I had Bell's palsy 9 mo. ago which left my eyelid droopy. Would Botox help raise my eyelid back to its previous position?(photo)

I'd prefer a minimally invasive eyelid procedure, if possible. Prior to Bell's palsy (from which I've otherwise made a full recovery), my whole upper lid could be seen when my eye was open, with no hooding or sag, & eyeliner on the upper lid was clearly visible, which really helped my appearance. If not Botox, is there a laser or a filler that can SAFELY help this situation? (I'm not concerned about my ungroomed droopy eyebrows, even though I probably should be!)

Doctor Answers 9

Post Bell's Palsy Cosmetic Treatments

Great question! I specialize in treating patients with various forms of facial paralysis, and help patients like you who have residual effects of Bell’s palsy on a regular basis. I would recommend scheduling a consultation with a specialist like myself who can assess you in person and determine what kind of treatment would be most beneficial for you. I caution you not to seek treatment with just any plastic surgeon or dermatologist. It will be important for you to see someone who has a background in treating patients with facial paralysis to ensure that you get the best outcome. It’s possible that Botox could be an effective treatment to address your concerns. I often use Botox to help lift the brows , which makes the upper lid more visible. A consultation will help to determine exactly what types of treatment you are a good candidate for. I see patients from all over the world, and even offer appointments via Skype if you are interested to discuss your options in greater detail.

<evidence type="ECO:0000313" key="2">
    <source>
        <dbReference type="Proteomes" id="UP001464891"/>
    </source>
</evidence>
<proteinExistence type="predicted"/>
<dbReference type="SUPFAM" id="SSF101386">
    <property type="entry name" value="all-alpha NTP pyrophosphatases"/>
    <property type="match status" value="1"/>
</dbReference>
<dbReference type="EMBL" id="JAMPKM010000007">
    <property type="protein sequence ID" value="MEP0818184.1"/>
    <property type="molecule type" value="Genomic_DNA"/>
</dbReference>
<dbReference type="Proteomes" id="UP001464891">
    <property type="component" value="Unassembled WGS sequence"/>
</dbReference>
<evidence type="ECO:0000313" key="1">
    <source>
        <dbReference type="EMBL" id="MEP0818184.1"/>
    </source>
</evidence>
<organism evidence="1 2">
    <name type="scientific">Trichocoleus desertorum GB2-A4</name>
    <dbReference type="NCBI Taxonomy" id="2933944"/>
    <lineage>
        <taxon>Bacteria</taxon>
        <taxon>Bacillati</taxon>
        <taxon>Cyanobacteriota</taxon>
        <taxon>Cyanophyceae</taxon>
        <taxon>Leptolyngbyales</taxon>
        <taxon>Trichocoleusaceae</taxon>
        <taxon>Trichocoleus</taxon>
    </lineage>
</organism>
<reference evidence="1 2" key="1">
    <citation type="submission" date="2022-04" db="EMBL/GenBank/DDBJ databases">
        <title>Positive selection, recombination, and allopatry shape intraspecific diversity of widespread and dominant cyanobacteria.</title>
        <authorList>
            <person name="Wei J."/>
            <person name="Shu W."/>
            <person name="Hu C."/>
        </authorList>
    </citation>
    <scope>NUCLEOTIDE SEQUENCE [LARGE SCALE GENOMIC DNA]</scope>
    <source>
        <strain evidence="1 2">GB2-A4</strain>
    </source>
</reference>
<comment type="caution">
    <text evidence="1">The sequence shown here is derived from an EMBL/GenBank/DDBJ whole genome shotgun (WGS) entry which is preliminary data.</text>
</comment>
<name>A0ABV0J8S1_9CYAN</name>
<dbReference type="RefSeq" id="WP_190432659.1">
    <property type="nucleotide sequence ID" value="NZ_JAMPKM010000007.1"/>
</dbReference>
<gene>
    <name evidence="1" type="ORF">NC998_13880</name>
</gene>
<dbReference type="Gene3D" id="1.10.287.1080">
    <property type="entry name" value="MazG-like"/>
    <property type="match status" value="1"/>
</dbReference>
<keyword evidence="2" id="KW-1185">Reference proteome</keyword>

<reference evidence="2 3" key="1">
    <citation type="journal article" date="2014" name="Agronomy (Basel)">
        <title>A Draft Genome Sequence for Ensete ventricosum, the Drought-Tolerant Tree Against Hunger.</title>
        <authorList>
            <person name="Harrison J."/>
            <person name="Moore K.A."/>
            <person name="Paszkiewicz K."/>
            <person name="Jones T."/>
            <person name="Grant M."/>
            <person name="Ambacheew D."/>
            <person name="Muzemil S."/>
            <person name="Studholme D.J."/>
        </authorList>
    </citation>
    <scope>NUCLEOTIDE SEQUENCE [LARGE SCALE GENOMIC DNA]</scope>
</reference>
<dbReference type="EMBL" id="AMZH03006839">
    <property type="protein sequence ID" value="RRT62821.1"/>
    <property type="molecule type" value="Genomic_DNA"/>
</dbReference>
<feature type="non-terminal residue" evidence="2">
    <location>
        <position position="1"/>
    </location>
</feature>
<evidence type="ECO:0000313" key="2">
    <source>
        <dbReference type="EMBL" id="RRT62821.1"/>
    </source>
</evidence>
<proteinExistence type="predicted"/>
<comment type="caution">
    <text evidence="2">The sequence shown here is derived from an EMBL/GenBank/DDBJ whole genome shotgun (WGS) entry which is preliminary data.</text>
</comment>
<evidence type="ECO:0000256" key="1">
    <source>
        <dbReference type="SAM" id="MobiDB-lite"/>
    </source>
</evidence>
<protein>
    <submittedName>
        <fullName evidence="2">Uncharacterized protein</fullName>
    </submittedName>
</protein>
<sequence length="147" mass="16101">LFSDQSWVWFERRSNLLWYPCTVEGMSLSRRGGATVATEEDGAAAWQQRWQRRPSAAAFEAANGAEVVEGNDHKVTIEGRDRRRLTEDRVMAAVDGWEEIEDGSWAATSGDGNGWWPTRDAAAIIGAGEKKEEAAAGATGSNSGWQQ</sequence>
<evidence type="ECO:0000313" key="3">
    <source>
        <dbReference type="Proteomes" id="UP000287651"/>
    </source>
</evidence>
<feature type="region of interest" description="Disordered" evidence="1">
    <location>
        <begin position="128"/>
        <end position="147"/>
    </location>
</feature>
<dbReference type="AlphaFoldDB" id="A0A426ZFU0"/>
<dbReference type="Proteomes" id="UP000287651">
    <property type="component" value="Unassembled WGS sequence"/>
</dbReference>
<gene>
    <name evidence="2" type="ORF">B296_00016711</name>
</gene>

Beverly Hills Facial Plastic Surgeon
4.0 out of 5 stars 7 reviews

Drooping Eyelid After Bells Palsy

this needs a browlift or eye lid surgery, botox cannot be used to raise the brow in the amount that is needed.  If you are looking to even the brows botox maybe able to help but I have found in most instances if your bells palsy is chronic it needs surgery to fix.  Best, Dr. Emer.

Jason Emer, MD
Los Angeles Dermatologic Surgeon
4.9 out of 5 stars 165 reviews

Botox can help

Botox can be used to help the asymmetries that can occur with Bell's palsy.  An experienced injector can place small amounts to improve your look.
Best wishes.

Bells's Palsy and droop

Usually the results of a Bell's Palsy will resolve on its own. A small amount of Botox can sometimes help this process.  I would consult your neurologist before proceeding with any injections.  Best, Dr. Green

Bell's palsy and droopy eyelids

Hi Mimi,

Is your eyelid droopy all the time or just with certain facial expression? Do you find you eye closes when you smile or movement in the face is not a problem at all? 

I think you are not having any problem with facial expression and movement. If that is the case, I think removing the droopy skin in the eyelid and sometimes lifting the tail of the brow can make a big difference and open your eyes. We can often do these procedure in the office. Although they do involve a cut in the skin, you would be surprised how easy the recovery can be and how big of a difference it can make. Botox can be used around your eye to try to lift the tail of the brow, but it only lifts it a few milimiters. I think it might not be enough to get you the results you want. It is certainly worth trying as it will wear off and so the effects are reversible.